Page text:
Splitting the Baby: Why Congressional Action Remains Necessary to Protect Pregnant Workers Even Though the Supreme Court Has Ruled for Peggy Young

Splitting the Baby: Why Congressional Action Remains Necessary to Protect Pregnant Workers Even Though the Supreme Court Has Ruled for Peggy Young

Friday, March 27, 2015

The Supreme Court’s decision in Young v. UPS has several things going for it. Most importantly, it upholds the key principle of the Pregnancy Discrimination Act (PDA) by making it clear that pregnant workers cannot be treated worse than other workers. Consistent with that principle, it precludes employers from unjustifiably excluding pregnant workers under a policy that already accommodates many of their colleagues.

The decision will doubtlessly provide a measure of relief for Peggy Young, who has waged a battle against a policy her employer still insists was “pregnancy-blind” for many years now. As far back as 2005, Ms. Young was forced off her job after asking UPS to accommodate a modest 20-lbs lifting restriction she was under due to pregnancy. UPS’s policy at the time already accommodated several classes of workers, including those with on-the-job injuries and disabled workers. Indeed, the policy even accommodated workers who could not obtain their Department of Transportation clearance due to a drunken driving conviction or arrest. But when it came to Ms. Young, UPS opted to show her the door, telling her that she couldn’t return until she was no longer under a medical restriction.

Both the district court and the Fourth Circuit insisted that UPS’s policy was “pregnancy-blind.” This flawed reasoning was based largely on the idea that it wasn’t just pregnant workers who were left out; on its face, the policy also excluded non-pregnant workers whose limitations didn’t fit categories covered under UPS’s policy. For example, the Supreme Court noted that the policy probably wouldn’t have allowed for accommodations in case of a worker who sustained an injury while volunteering off the job.

The problem? As Legal Momentum pointed out in both of the two briefs it filed in support of Ms. Young, this argument contravenes the plain language of the PDA. It simply can’t be squared with PDA’s clear mandate that pregnant workers be accommodated if other workers, similar in their (in)ability to work, receive accommodations.

Some of the most significant upsides of the decision are:

  • A policy can no longer pass as “pregnancy-blind” just because there may be workers it doesn’t accommodate in addition to pregnant women.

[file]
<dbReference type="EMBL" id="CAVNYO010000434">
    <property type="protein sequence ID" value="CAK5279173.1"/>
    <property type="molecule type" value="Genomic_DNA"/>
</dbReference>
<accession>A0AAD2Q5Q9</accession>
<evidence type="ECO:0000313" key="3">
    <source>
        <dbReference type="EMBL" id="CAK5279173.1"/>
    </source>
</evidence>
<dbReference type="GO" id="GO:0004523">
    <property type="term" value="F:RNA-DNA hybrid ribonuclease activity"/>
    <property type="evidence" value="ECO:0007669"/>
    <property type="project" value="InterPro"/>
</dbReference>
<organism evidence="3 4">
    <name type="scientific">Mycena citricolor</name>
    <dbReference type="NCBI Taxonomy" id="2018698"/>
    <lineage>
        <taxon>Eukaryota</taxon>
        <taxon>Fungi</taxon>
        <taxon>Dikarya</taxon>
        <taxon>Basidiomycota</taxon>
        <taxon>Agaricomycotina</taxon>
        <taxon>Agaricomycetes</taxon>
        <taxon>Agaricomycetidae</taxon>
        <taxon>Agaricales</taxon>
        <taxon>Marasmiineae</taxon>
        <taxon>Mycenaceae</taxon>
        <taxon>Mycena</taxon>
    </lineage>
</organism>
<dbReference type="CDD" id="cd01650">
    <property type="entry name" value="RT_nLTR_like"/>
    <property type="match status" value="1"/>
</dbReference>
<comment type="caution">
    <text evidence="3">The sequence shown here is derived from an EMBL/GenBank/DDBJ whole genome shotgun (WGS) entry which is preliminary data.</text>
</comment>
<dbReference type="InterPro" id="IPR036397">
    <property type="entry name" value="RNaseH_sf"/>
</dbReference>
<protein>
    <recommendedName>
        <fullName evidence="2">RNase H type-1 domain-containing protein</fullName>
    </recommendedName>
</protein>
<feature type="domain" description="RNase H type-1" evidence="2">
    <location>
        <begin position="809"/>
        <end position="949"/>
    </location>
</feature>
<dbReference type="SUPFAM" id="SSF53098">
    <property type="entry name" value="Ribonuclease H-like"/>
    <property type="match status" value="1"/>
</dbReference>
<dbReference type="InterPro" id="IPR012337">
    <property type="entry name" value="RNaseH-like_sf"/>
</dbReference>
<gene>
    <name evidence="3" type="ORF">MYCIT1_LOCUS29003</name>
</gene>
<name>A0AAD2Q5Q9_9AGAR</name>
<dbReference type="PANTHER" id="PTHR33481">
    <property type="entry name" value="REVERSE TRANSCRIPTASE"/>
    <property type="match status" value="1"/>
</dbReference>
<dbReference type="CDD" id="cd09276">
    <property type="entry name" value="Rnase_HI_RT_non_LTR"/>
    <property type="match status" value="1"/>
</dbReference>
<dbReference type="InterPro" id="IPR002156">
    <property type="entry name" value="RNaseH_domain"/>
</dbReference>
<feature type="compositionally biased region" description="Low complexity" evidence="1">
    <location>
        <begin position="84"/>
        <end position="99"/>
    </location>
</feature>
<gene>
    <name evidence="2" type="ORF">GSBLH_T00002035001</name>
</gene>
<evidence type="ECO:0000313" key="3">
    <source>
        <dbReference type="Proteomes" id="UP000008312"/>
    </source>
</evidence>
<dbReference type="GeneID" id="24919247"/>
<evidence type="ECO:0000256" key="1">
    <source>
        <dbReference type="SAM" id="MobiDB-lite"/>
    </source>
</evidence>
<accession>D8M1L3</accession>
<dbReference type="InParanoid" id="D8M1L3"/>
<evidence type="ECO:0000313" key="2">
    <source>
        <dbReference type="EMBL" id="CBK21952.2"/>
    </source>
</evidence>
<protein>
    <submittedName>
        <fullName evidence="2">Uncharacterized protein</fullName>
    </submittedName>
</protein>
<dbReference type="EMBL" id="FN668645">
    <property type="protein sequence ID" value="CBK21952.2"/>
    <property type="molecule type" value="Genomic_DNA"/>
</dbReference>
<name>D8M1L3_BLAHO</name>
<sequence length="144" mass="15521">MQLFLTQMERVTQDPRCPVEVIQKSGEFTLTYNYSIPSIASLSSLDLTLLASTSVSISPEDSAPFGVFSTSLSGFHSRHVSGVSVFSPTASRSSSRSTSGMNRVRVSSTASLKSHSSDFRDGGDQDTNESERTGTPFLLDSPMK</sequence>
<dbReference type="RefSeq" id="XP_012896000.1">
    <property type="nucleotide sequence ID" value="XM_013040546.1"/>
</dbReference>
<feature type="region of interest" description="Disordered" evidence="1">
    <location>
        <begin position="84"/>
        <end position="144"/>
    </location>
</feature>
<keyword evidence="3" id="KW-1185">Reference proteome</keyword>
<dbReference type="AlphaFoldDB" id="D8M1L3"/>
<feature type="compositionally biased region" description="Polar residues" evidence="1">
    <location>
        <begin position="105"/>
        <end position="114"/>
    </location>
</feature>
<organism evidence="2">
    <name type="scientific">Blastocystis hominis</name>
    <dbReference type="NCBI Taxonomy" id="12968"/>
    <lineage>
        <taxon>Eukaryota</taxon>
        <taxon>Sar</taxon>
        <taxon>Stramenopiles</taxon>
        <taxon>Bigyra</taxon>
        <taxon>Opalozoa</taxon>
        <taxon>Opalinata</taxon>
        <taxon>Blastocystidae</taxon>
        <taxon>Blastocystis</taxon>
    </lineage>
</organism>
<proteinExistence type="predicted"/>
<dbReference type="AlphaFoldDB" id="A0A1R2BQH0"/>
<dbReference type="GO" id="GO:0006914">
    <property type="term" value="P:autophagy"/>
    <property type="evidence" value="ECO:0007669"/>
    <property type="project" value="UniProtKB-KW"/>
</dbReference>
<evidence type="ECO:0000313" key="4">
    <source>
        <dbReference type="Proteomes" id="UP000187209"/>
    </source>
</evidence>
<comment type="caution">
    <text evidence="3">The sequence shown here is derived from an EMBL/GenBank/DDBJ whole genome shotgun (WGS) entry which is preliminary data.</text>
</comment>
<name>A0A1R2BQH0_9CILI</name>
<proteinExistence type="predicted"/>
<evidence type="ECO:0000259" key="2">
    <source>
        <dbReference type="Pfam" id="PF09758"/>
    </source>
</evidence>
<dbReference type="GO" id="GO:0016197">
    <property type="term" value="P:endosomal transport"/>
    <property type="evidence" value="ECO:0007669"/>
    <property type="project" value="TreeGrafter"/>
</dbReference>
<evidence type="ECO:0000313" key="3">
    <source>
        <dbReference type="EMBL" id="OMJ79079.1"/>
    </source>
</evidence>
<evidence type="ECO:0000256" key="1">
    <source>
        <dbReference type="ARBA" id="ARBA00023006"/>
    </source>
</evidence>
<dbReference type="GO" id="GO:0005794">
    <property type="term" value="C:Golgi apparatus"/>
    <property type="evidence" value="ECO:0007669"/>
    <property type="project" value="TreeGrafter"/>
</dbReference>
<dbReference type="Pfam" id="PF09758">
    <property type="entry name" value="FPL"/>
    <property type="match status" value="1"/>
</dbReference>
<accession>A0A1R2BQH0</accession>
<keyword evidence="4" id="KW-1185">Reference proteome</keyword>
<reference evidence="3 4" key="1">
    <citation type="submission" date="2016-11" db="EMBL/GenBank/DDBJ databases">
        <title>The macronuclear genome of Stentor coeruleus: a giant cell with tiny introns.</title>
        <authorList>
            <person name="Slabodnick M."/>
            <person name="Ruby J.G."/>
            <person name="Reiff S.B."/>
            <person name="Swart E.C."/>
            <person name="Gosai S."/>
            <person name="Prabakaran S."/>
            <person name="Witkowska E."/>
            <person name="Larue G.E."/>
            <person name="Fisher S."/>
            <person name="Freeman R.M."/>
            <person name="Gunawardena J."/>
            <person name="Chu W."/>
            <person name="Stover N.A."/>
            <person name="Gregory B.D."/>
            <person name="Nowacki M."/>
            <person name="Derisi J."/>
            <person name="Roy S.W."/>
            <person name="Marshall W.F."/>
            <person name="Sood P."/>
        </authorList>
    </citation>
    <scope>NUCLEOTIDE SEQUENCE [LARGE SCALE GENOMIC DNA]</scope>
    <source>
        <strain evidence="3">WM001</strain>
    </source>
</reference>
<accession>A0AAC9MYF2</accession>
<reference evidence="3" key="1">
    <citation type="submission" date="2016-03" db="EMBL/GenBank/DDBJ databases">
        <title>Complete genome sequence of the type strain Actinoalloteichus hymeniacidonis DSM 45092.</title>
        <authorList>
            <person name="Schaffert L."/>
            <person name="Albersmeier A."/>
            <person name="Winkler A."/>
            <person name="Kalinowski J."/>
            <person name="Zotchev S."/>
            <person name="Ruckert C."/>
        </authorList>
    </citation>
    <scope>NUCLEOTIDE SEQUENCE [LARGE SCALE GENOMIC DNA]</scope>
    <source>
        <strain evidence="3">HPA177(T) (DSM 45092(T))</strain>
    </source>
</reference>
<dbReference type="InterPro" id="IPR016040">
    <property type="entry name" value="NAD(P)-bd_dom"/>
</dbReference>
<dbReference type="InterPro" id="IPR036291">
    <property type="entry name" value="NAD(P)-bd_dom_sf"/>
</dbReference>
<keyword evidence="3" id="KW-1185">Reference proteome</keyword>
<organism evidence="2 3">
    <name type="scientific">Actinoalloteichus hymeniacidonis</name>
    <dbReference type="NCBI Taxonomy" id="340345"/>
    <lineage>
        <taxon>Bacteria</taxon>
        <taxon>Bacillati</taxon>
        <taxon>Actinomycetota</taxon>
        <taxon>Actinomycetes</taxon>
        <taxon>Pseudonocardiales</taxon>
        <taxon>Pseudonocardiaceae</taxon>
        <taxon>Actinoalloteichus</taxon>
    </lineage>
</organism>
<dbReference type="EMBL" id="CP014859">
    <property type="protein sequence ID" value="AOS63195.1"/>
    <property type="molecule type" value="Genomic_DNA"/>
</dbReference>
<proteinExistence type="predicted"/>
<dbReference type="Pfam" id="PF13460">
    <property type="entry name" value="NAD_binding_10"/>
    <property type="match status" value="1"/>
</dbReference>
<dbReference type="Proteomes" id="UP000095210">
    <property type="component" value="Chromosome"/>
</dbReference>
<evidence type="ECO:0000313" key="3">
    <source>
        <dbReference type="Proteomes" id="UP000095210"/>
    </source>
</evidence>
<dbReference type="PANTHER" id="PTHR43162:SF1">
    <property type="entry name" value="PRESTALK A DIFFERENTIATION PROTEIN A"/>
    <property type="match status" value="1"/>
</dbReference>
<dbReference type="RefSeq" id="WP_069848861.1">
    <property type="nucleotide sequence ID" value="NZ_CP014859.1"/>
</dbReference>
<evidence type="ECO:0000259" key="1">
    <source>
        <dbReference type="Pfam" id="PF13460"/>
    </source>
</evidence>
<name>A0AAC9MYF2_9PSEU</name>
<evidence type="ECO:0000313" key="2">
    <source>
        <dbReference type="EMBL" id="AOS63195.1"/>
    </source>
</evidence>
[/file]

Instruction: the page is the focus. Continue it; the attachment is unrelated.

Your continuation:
• Employers who accommodate large segments of the workforce without accommodating pregnant women are now particularly likely to run afoul of the PDA. When analyzing UPS’s policy, the Court pointedly asked “why, when the employer accommodated so many [workers], could it not accommodate pregnant women as well?” This is a key question for UPS to answer on remand. It’s also a key question that companies with similar policies should be asking themselves in light of Young.
  • Despite these positive developments, however, the decision has real limitations. For example, the Young holding may be of little help to women who:
  • Work for employers who do not accommodate anyone;
  • Work for employers who have no written accommodation policies they can reference to define who is or isn’t entitled to an accommodation; and/or,
  • Work in smaller workplaces where the impact of a certain practice isn’t as obvious as it would be in a company as large as UPS. Unlike UPS, many workplaces don’t have a lengthy track record that their pregnant workers can point to in order to show that their employers are leaving them out while accommodating many of their colleagues.

To ensure that all pregnant workers are protected, Congress should enact the federal Pregnant Workers Fairness Act. Under that bill, all employers would need to reasonably accommodate pregnant workers, regardless of whether they choose to accommodate their colleagues.

A clear mandate to accommodate pregnancy in the workplace is far from radical. Laws of jurisdictions as politically diverse as California, West Virginia and New York City already protect pregnant workers’ right to an accommodation. In doing so, they recognize something very fundamental: providing pregnancy-related accommodations is a matter of basic workplace equality. Most of today’s women work—and most of those working women will become pregnant at some point in their lives. Ensuring that they have an affirmative right to a pregnancy accommodation is absolutely essential to fostering an equal playing field - one where their pregnancy cannot be used as an excuse to show them the door as UPS did to Ms. Young.

Contributed by: 
Jelena Kolic

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